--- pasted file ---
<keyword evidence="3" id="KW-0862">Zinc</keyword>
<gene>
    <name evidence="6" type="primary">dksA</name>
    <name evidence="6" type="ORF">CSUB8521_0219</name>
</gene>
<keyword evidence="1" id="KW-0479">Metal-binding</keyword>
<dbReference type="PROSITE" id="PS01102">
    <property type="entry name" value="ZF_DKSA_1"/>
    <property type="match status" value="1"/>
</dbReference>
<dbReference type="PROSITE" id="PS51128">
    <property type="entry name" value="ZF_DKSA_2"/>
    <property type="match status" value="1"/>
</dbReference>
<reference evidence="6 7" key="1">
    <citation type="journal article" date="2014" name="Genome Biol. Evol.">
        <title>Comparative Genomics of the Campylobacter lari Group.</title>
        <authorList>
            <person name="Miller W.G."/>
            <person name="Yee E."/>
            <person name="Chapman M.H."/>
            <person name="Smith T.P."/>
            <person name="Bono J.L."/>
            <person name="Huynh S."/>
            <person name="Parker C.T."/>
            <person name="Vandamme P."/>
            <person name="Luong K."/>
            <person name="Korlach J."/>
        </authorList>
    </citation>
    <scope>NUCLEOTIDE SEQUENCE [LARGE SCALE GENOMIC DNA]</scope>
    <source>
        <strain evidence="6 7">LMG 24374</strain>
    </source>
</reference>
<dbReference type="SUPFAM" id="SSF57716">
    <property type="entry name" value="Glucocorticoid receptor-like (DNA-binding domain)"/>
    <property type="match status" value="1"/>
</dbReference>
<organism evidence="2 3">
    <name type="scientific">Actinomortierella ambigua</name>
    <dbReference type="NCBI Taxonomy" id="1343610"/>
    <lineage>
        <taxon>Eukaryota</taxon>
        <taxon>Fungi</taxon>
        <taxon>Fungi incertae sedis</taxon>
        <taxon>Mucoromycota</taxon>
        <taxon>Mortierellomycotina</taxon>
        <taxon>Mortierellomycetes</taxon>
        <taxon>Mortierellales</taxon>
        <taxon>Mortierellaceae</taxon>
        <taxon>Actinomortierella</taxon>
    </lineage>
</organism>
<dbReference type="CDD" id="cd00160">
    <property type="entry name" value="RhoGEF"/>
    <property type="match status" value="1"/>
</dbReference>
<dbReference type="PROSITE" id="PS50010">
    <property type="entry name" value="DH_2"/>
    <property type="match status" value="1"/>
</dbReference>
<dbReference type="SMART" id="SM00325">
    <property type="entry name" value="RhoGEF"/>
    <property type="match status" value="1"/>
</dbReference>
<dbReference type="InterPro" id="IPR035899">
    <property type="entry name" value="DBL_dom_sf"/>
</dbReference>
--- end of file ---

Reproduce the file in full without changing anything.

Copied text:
<keyword evidence="3" id="KW-0862">Zinc</keyword>
<gene>
    <name evidence="6" type="primary">dksA</name>
    <name evidence="6" type="ORF">CSUB8521_0219</name>
</gene>
<keyword evidence="1" id="KW-0479">Metal-binding</keyword>
<dbReference type="PROSITE" id="PS01102">
    <property type="entry name" value="ZF_DKSA_1"/>
    <property type="match status" value="1"/>
</dbReference>
<dbReference type="PROSITE" id="PS51128">
    <property type="entry name" value="ZF_DKSA_2"/>
    <property type="match status" value="1"/>
</dbReference>
<reference evidence="6 7" key="1">
    <citation type="journal article" date="2014" name="Genome Biol. Evol.">
        <title>Comparative Genomics of the Campylobacter lari Group.</title>
        <authorList>
            <person name="Miller W.G."/>
            <person name="Yee E."/>
            <person name="Chapman M.H."/>
            <person name="Smith T.P."/>
            <person name="Bono J.L."/>
            <person name="Huynh S."/>
            <person name="Parker C.T."/>
            <person name="Vandamme P."/>
            <person name="Luong K."/>
            <person name="Korlach J."/>
        </authorList>
    </citation>
    <scope>NUCLEOTIDE SEQUENCE [LARGE SCALE GENOMIC DNA]</scope>
    <source>
        <strain evidence="6 7">LMG 24374</strain>
    </source>
</reference>
<dbReference type="SUPFAM" id="SSF57716">
    <property type="entry name" value="Glucocorticoid receptor-like (DNA-binding domain)"/>
    <property type="match status" value="1"/>
</dbReference>
<organism evidence="2 3">
    <name type="scientific">Actinomortierella ambigua</name>
    <dbReference type="NCBI Taxonomy" id="1343610"/>
    <lineage>
        <taxon>Eukaryota</taxon>
        <taxon>Fungi</taxon>
        <taxon>Fungi incertae sedis</taxon>
        <taxon>Mucoromycota</taxon>
        <taxon>Mortierellomycotina</taxon>
        <taxon>Mortierellomycetes</taxon>
        <taxon>Mortierellales</taxon>
        <taxon>Mortierellaceae</taxon>
        <taxon>Actinomortierella</taxon>
    </lineage>
</organism>
<dbReference type="CDD" id="cd00160">
    <property type="entry name" value="RhoGEF"/>
    <property type="match status" value="1"/>
</dbReference>
<dbReference type="PROSITE" id="PS50010">
    <property type="entry name" value="DH_2"/>
    <property type="match status" value="1"/>
</dbReference>
<dbReference type="SMART" id="SM00325">
    <property type="entry name" value="RhoGEF"/>
    <property type="match status" value="1"/>
</dbReference>
<dbReference type="InterPro" id="IPR035899">
    <property type="entry name" value="DBL_dom_sf"/>
</dbReference>